Landscape vulnerability to wildfires at the forest-agriculture interface: half-century patterns in Spain assessed through the SISPARES monitoring framework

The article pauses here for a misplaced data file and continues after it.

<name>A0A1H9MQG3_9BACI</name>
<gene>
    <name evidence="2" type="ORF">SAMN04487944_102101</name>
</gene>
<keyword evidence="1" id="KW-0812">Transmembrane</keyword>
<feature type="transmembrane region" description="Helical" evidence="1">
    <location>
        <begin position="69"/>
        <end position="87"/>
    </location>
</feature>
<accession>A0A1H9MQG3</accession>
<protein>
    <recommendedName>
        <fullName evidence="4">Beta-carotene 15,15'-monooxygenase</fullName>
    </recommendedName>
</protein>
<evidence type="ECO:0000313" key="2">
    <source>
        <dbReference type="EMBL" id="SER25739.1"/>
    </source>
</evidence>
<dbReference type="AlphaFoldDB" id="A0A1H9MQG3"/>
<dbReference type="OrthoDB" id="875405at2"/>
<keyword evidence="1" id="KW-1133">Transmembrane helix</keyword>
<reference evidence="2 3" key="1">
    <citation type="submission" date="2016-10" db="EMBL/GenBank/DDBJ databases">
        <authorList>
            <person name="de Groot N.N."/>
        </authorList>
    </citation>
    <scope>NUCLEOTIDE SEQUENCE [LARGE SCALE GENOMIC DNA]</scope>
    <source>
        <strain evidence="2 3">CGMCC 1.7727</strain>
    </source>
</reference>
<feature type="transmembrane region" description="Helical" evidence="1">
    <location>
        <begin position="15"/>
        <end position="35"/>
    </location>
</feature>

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Large-scale socioeconomic changes in recent decades have driven shifts in the structure of Spanish rural landscapes, particularly in those located at the forest-agriculture interface (FAI), as well as in their wildfire regime. Using data from more than 200 16 km2 landscape plots in Spain surveyed between 1956 and 2008 through the SISPARES monitoring framework, we assessed the FAI vulnerability to wildfires and identified the main landscape structural factors related to an increased number of wildfire events. We found that the most vulnerable landscapes were those with high road density, high diversity of land uses and, most importantly, with fine-grained forest-agriculture mixtures. Ignition frequency was lower in those landscapes where crops and woodlands coexisted but distributed in large and well-separated patches, and much lower where both land uses were combined within an integrated production and management system (“dehesas”). We discuss the geographical distribution patterns and temporal trends of the different FAI types during recent decades. We conclude that such approach is useful to forecast the mutual interactions between land use pattern changes and wildfire regime in the Mediterranean agroforestry mosaics. This would also provide an ecological base for developing a complementary, cost-effective and durable passive strategy of wildfire management targeted to modify the inherent FAI susceptibility to ignition events.